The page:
Listen without prejudice.



10 years ago I knew nothing about dyslexia, I was ambivalent, neither a believer or disbeliever. I’ve always been someone who would rather listen than talk; understand than tell. Dyslexia, though, was abstract and not something I could relate to.

I’m ashamed to say that 10 years ago, whilst I didn’t try to tell my dyslexic colleague that dyslexia didn’t exist, I didn’t exactly empathise either. I did try to listen without prejudice though.

Now, I find I have a lot to say, a driving urge to ‘tell’ and communicate, driven by the desire to raise awareness about dyslexia and the consequences of ignoring this invisible but enduring difference. I live with the consequences of this every day with my son.

There have been 2 powerful documentaries on TV this week: George Michael and Chris Packham. Different stories, different personalities but a common theme. The theme for me, seemed to be a society that could not listen. We each of us have to take individual responsibility for that.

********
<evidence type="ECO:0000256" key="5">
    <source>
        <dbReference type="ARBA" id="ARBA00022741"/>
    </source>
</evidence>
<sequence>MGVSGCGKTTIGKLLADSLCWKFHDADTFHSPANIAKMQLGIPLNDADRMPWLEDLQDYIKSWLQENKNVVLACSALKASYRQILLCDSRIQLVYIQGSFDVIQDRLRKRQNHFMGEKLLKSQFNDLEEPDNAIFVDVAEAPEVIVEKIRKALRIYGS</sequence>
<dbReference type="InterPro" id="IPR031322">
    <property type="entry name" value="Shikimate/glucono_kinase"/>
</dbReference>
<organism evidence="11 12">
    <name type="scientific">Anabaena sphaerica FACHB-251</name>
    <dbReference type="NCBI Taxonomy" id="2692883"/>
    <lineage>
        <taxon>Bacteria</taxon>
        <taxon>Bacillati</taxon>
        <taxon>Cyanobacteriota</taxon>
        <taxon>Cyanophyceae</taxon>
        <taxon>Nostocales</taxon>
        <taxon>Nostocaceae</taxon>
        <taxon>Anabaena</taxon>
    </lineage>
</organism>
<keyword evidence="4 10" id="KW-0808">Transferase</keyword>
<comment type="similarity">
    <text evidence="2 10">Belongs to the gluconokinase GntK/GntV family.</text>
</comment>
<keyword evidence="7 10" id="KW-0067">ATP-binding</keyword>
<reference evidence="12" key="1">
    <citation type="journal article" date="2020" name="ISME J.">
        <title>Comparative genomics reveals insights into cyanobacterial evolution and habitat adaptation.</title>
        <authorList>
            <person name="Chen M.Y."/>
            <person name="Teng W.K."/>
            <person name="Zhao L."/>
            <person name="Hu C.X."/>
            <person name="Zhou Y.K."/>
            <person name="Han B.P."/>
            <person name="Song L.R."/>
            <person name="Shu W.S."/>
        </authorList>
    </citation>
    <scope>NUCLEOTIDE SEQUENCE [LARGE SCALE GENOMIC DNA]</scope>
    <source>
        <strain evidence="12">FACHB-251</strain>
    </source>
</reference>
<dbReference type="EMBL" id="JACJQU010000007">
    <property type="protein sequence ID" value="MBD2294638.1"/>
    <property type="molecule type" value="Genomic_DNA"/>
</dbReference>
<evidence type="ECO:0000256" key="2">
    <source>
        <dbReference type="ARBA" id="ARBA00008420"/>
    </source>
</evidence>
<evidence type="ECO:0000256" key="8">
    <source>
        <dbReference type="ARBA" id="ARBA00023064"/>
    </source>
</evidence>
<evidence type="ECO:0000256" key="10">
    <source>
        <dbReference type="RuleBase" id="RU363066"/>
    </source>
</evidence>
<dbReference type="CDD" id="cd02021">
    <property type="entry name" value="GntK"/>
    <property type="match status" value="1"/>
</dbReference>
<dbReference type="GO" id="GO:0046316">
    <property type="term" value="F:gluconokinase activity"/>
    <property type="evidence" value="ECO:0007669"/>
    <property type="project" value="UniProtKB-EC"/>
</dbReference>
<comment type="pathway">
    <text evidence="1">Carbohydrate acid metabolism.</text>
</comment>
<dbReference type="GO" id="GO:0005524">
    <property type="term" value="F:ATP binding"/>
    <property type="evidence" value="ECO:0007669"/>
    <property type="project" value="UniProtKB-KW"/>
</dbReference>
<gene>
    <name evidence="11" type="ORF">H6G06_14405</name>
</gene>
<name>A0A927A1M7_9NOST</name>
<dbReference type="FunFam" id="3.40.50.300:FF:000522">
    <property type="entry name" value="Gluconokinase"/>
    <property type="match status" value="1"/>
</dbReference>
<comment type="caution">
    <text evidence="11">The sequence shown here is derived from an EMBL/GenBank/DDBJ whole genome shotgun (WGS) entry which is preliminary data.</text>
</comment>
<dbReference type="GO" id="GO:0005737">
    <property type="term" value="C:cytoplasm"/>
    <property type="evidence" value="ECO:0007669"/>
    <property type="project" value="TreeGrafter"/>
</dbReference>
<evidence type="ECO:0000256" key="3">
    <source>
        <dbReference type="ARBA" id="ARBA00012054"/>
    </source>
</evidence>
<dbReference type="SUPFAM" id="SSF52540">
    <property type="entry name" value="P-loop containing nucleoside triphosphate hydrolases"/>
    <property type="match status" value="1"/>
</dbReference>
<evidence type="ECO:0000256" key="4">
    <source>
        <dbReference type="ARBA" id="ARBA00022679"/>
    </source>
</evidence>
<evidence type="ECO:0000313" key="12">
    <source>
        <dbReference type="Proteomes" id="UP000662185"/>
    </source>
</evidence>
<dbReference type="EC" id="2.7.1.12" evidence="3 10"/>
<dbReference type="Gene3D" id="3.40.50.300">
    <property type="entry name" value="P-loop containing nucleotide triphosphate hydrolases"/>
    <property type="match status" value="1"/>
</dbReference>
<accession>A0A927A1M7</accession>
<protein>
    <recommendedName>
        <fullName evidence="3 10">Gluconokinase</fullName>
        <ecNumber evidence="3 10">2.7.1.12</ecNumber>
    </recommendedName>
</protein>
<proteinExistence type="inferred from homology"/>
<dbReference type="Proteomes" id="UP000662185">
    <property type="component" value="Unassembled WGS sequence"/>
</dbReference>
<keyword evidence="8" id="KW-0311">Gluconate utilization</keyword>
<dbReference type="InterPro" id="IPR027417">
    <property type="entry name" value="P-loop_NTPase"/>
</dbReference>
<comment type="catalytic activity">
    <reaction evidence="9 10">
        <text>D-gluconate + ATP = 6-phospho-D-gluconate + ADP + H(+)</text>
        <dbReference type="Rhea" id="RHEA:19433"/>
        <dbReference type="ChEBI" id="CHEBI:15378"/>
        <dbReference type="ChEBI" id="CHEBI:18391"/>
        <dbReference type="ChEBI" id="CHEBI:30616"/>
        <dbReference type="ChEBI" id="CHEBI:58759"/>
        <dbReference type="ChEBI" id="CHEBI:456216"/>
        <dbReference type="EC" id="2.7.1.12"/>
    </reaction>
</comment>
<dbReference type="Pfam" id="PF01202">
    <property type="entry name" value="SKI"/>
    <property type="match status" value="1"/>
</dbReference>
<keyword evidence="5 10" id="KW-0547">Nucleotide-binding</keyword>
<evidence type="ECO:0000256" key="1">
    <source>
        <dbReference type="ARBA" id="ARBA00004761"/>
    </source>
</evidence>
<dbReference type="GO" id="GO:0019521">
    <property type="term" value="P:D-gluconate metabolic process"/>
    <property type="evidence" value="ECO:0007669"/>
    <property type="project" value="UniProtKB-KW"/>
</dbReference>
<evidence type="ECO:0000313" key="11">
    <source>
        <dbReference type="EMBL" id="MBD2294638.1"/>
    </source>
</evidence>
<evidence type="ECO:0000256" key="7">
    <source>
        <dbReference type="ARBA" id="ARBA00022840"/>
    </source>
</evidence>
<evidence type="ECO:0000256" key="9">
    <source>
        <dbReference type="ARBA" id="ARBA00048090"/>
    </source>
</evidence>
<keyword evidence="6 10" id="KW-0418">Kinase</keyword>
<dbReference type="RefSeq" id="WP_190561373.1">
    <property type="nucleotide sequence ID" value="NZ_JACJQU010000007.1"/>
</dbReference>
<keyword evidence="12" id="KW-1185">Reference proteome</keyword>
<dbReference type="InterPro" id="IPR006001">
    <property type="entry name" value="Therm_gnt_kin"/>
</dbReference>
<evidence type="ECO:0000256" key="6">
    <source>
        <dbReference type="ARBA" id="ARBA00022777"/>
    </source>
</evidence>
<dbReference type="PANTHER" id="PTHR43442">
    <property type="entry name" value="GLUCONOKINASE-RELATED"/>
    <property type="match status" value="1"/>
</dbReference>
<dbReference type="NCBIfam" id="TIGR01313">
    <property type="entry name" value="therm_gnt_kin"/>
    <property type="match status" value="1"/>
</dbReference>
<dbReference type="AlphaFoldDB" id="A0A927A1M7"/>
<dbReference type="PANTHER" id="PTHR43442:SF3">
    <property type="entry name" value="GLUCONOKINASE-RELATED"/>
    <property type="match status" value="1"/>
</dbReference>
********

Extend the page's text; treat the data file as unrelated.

There has been a lot of talk around mental health and well-being of late. How can we better support each other in these challenging times? A good place to start might be to actively listen.

It is tempting, in debate, to use the discussion to bury oneself further within the comfort of a long-held conviction; much harder to challenge ones views and appear vulnerable.

This week, I was asked to challenge my own beliefs around dyslexia. Can I see it through the eyes of a sceptic. I’m going to try because I know I will learn something.

Dyslexia is not so abstract, it is present in classrooms, workplaces and homes around the world irrespective of class or notions of ‘intelligence’.

Can you listen to parents, scientists, specialists, can you listen MOST IMPORTANTLY to the individual. Can you learn something?

Can you listen without prejudice?

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